In Support of Lower-Cost Electricity for the Big Island (HB106)

Richard Ha writes:

Although we are
testifying in strong support of HB106 HD2, SD1, we would support any bill or combination
of bills that further our efforts to bring lower-cost electricity to the Big
Island in a pono way.

Aloha Chair Gabbard and Vice Chair Ruderman:

The Big Island Community Coalition (BICC) is strongly in
favor of HB106 HD2, SD1

The BICC steering committee members are Dave DeLuz, Jr., President
of Big Island Toyota; John E. K. Dill, Chair of the Ethics Commissions; Rockne
Freitas, former Chancellor, Hawai‘i Community College; Michelle Galimba, Rancher and Board of Agriculture member; Richard Ha,
farmer, Hamakua Springs; Wallace Ishibashi, Royal Order of Kamehameha; Ku‘ulei
Kealoha Cooper, Trustee, Kealoha Estate;  D. Noelani Kalipi, who helped
write the Akaka Bill; Ka‘iu Kimura, Director of Imiloa Astronomy Center; Robert
Lindsey, OHA; H. M. (Monty) Richards, Rancher; Marcia Sakai, Vice Chancellor,
University of Hawai‘i at Hilo; Kumu Lehua Veincent, Principal, Kamehameha High
School, Kea‘au; William Walter, President, Shipman Estate. All speak here in
their private capacity.

Our mission is to drive down the cost of electricity on the
Big Island. The cost of the Big Island’s electricity has been 25 percent higher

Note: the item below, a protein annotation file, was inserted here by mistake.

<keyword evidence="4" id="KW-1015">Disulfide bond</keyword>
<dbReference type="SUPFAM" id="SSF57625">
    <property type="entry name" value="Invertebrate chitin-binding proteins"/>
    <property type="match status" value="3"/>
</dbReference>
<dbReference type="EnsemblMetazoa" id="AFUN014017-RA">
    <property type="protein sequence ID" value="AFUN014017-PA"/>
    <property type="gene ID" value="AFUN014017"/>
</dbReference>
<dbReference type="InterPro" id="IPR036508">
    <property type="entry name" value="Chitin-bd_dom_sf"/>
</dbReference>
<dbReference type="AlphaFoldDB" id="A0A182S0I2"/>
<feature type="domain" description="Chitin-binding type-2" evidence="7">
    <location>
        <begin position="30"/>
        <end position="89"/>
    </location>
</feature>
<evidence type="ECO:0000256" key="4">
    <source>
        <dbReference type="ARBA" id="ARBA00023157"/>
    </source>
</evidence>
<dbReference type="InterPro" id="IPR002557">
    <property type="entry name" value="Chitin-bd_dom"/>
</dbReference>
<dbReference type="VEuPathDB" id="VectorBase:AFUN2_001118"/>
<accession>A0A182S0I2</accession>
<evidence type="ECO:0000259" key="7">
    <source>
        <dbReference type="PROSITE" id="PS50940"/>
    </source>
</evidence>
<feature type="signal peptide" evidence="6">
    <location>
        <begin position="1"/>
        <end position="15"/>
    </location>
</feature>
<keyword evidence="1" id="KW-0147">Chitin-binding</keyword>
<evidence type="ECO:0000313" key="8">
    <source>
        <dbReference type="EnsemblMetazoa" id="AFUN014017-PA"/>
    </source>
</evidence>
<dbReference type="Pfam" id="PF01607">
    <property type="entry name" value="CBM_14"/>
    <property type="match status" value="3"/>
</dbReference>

than O‘ahu’s for as long as we can remember. Yet the Big Island has the lowest
median family income in the state. Three school complexes in East Hawai‘i lead
the state in free and subsidized school lunches: Pahoa at 89 percent, Ka‘u at
87 percent and Kea‘au at 86 percent.

Education is the best predictor of family income. But
because the Big Island’s electricity rate is 25 percent higher than O‘ahu’s, we
waste more than $250,000 annually in some of our school complexes. 

The cost to generate electricity from geothermal is less
than half that of oil. And because the Big Island will be over the hot spot for
more than 500,000 years, that cost will be relatively stable – unlike the cost
of oil, which will rise in the not-too-distant future.

I asked Carl Bonham, Executive Director of the UH Economic
Research Organization, if it is fair to conclude that if geothermal were the
primary base power for the Big Island, then the Big Island would become more
competitive to the rest of the world as oil prices rise? He said, Yes, we would
become more competitive. I concluded, and he agreed, that our standard of
living would then rise. And that our working homeless could get off the
streets.

We all need to work together to make things work. Get
thousand reasons why no can! We only looking for the one reason why CAN!

Richard Ha

BICC Steering Committee Representative